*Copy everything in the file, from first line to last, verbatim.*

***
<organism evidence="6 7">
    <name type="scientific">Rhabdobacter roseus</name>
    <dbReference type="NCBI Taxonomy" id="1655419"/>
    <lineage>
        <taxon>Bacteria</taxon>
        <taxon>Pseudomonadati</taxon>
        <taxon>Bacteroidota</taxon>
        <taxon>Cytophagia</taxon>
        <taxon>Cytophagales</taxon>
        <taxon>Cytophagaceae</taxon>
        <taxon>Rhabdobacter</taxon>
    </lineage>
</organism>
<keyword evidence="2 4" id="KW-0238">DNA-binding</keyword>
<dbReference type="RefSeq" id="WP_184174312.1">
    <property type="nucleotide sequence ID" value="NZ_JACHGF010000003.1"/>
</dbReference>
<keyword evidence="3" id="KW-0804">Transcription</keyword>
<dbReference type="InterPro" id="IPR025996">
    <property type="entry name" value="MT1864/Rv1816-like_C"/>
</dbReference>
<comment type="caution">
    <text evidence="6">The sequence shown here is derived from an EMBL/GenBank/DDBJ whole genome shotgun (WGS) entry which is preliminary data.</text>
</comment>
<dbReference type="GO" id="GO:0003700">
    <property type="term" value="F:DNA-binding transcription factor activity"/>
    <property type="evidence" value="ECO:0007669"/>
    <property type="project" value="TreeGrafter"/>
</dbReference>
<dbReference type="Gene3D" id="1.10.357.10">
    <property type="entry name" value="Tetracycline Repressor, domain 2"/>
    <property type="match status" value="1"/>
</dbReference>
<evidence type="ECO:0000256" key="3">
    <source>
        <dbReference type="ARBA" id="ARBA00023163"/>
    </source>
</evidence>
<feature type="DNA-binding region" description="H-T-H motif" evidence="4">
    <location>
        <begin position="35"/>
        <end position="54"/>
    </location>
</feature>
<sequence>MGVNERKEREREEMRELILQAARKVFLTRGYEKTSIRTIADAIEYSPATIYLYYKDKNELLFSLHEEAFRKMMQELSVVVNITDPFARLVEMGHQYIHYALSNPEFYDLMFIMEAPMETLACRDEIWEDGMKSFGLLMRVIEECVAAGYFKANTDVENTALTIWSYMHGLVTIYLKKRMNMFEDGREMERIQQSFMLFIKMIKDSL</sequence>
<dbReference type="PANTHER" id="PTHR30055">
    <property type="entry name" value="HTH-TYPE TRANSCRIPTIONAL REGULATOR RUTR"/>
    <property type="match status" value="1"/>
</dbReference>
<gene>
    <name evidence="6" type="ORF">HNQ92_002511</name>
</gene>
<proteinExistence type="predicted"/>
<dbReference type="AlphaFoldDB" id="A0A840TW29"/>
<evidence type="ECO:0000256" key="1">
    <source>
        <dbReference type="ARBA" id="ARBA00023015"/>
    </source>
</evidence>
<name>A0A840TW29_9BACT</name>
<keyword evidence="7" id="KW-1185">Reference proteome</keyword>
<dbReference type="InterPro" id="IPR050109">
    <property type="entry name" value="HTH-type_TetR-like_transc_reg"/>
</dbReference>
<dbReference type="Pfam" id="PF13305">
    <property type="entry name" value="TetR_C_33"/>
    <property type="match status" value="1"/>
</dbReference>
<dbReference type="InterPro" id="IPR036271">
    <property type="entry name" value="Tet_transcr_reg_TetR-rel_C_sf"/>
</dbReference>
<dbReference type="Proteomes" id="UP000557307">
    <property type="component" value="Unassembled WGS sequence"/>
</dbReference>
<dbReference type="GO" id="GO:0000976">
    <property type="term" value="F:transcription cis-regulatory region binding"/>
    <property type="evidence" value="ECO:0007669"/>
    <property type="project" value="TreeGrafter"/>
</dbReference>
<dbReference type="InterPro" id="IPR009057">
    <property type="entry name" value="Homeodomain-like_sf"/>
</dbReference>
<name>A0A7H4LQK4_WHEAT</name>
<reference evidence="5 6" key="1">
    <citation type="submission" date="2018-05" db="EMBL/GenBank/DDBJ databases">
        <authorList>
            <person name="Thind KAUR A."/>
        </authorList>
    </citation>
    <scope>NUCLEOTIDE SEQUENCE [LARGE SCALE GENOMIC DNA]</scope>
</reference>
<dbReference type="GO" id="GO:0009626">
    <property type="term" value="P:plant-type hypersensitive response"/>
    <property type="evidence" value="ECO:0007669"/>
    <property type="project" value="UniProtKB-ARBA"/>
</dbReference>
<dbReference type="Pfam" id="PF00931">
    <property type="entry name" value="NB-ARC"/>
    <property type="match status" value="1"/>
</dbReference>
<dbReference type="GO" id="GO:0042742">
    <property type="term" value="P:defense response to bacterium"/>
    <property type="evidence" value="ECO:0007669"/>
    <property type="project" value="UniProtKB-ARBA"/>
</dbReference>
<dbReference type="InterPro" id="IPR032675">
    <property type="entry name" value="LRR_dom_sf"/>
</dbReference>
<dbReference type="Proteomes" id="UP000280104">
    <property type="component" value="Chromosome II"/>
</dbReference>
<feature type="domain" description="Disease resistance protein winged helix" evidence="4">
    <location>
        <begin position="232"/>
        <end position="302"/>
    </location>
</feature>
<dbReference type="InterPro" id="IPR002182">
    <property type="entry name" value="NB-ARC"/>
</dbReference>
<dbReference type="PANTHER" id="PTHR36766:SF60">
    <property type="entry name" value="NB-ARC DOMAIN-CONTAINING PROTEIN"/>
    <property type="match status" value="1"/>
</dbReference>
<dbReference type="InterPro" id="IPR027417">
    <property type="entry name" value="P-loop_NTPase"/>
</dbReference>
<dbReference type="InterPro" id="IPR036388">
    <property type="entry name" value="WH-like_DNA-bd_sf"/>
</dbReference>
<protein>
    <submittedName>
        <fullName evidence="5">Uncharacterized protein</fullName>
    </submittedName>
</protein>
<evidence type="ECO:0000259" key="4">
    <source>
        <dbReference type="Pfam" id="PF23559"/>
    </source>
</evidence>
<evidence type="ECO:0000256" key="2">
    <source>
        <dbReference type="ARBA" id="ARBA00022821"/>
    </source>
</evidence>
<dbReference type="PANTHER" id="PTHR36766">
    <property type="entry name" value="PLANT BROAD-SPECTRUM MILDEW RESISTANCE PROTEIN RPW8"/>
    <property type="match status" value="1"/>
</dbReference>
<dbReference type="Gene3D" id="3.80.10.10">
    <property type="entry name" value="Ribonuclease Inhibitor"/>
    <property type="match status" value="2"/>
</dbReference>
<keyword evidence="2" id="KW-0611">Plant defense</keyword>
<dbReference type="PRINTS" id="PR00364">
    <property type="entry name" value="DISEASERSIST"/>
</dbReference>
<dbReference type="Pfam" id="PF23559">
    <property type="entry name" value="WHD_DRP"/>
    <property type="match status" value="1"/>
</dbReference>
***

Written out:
<organism evidence="6 7">
    <name type="scientific">Rhabdobacter roseus</name>
    <dbReference type="NCBI Taxonomy" id="1655419"/>
    <lineage>
        <taxon>Bacteria</taxon>
        <taxon>Pseudomonadati</taxon>
        <taxon>Bacteroidota</taxon>
        <taxon>Cytophagia</taxon>
        <taxon>Cytophagales</taxon>
        <taxon>Cytophagaceae</taxon>
        <taxon>Rhabdobacter</taxon>
    </lineage>
</organism>
<keyword evidence="2 4" id="KW-0238">DNA-binding</keyword>
<dbReference type="RefSeq" id="WP_184174312.1">
    <property type="nucleotide sequence ID" value="NZ_JACHGF010000003.1"/>
</dbReference>
<keyword evidence="3" id="KW-0804">Transcription</keyword>
<dbReference type="InterPro" id="IPR025996">
    <property type="entry name" value="MT1864/Rv1816-like_C"/>
</dbReference>
<comment type="caution">
    <text evidence="6">The sequence shown here is derived from an EMBL/GenBank/DDBJ whole genome shotgun (WGS) entry which is preliminary data.</text>
</comment>
<dbReference type="GO" id="GO:0003700">
    <property type="term" value="F:DNA-binding transcription factor activity"/>
    <property type="evidence" value="ECO:0007669"/>
    <property type="project" value="TreeGrafter"/>
</dbReference>
<dbReference type="Gene3D" id="1.10.357.10">
    <property type="entry name" value="Tetracycline Repressor, domain 2"/>
    <property type="match status" value="1"/>
</dbReference>
<evidence type="ECO:0000256" key="3">
    <source>
        <dbReference type="ARBA" id="ARBA00023163"/>
    </source>
</evidence>
<feature type="DNA-binding region" description="H-T-H motif" evidence="4">
    <location>
        <begin position="35"/>
        <end position="54"/>
    </location>
</feature>
<sequence>MGVNERKEREREEMRELILQAARKVFLTRGYEKTSIRTIADAIEYSPATIYLYYKDKNELLFSLHEEAFRKMMQELSVVVNITDPFARLVEMGHQYIHYALSNPEFYDLMFIMEAPMETLACRDEIWEDGMKSFGLLMRVIEECVAAGYFKANTDVENTALTIWSYMHGLVTIYLKKRMNMFEDGREMERIQQSFMLFIKMIKDSL</sequence>
<dbReference type="PANTHER" id="PTHR30055">
    <property type="entry name" value="HTH-TYPE TRANSCRIPTIONAL REGULATOR RUTR"/>
    <property type="match status" value="1"/>
</dbReference>
<gene>
    <name evidence="6" type="ORF">HNQ92_002511</name>
</gene>
<proteinExistence type="predicted"/>
<dbReference type="AlphaFoldDB" id="A0A840TW29"/>
<evidence type="ECO:0000256" key="1">
    <source>
        <dbReference type="ARBA" id="ARBA00023015"/>
    </source>
</evidence>
<name>A0A840TW29_9BACT</name>
<keyword evidence="7" id="KW-1185">Reference proteome</keyword>
<dbReference type="InterPro" id="IPR050109">
    <property type="entry name" value="HTH-type_TetR-like_transc_reg"/>
</dbReference>
<dbReference type="Pfam" id="PF13305">
    <property type="entry name" value="TetR_C_33"/>
    <property type="match status" value="1"/>
</dbReference>
<dbReference type="InterPro" id="IPR036271">
    <property type="entry name" value="Tet_transcr_reg_TetR-rel_C_sf"/>
</dbReference>
<dbReference type="Proteomes" id="UP000557307">
    <property type="component" value="Unassembled WGS sequence"/>
</dbReference>
<dbReference type="GO" id="GO:0000976">
    <property type="term" value="F:transcription cis-regulatory region binding"/>
    <property type="evidence" value="ECO:0007669"/>
    <property type="project" value="TreeGrafter"/>
</dbReference>
<dbReference type="InterPro" id="IPR009057">
    <property type="entry name" value="Homeodomain-like_sf"/>
</dbReference>
<name>A0A7H4LQK4_WHEAT</name>
<reference evidence="5 6" key="1">
    <citation type="submission" date="2018-05" db="EMBL/GenBank/DDBJ databases">
        <authorList>
            <person name="Thind KAUR A."/>
        </authorList>
    </citation>
    <scope>NUCLEOTIDE SEQUENCE [LARGE SCALE GENOMIC DNA]</scope>
</reference>
<dbReference type="GO" id="GO:0009626">
    <property type="term" value="P:plant-type hypersensitive response"/>
    <property type="evidence" value="ECO:0007669"/>
    <property type="project" value="UniProtKB-ARBA"/>
</dbReference>
<dbReference type="Pfam" id="PF00931">
    <property type="entry name" value="NB-ARC"/>
    <property type="match status" value="1"/>
</dbReference>
<dbReference type="GO" id="GO:0042742">
    <property type="term" value="P:defense response to bacterium"/>
    <property type="evidence" value="ECO:0007669"/>
    <property type="project" value="UniProtKB-ARBA"/>
</dbReference>
<dbReference type="InterPro" id="IPR032675">
    <property type="entry name" value="LRR_dom_sf"/>
</dbReference>
<dbReference type="Proteomes" id="UP000280104">
    <property type="component" value="Chromosome II"/>
</dbReference>
<feature type="domain" description="Disease resistance protein winged helix" evidence="4">
    <location>
        <begin position="232"/>
        <end position="302"/>
    </location>
</feature>
<dbReference type="InterPro" id="IPR002182">
    <property type="entry name" value="NB-ARC"/>
</dbReference>
<dbReference type="PANTHER" id="PTHR36766:SF60">
    <property type="entry name" value="NB-ARC DOMAIN-CONTAINING PROTEIN"/>
    <property type="match status" value="1"/>
</dbReference>
<dbReference type="InterPro" id="IPR027417">
    <property type="entry name" value="P-loop_NTPase"/>
</dbReference>
<dbReference type="InterPro" id="IPR036388">
    <property type="entry name" value="WH-like_DNA-bd_sf"/>
</dbReference>
<protein>
    <submittedName>
        <fullName evidence="5">Uncharacterized protein</fullName>
    </submittedName>
</protein>
<evidence type="ECO:0000259" key="4">
    <source>
        <dbReference type="Pfam" id="PF23559"/>
    </source>
</evidence>
<evidence type="ECO:0000256" key="2">
    <source>
        <dbReference type="ARBA" id="ARBA00022821"/>
    </source>
</evidence>
<dbReference type="PANTHER" id="PTHR36766">
    <property type="entry name" value="PLANT BROAD-SPECTRUM MILDEW RESISTANCE PROTEIN RPW8"/>
    <property type="match status" value="1"/>
</dbReference>
<dbReference type="Gene3D" id="3.80.10.10">
    <property type="entry name" value="Ribonuclease Inhibitor"/>
    <property type="match status" value="2"/>
</dbReference>
<keyword evidence="2" id="KW-0611">Plant defense</keyword>
<dbReference type="PRINTS" id="PR00364">
    <property type="entry name" value="DISEASERSIST"/>
</dbReference>
<dbReference type="Pfam" id="PF23559">
    <property type="entry name" value="WHD_DRP"/>
    <property type="match status" value="1"/>
</dbReference>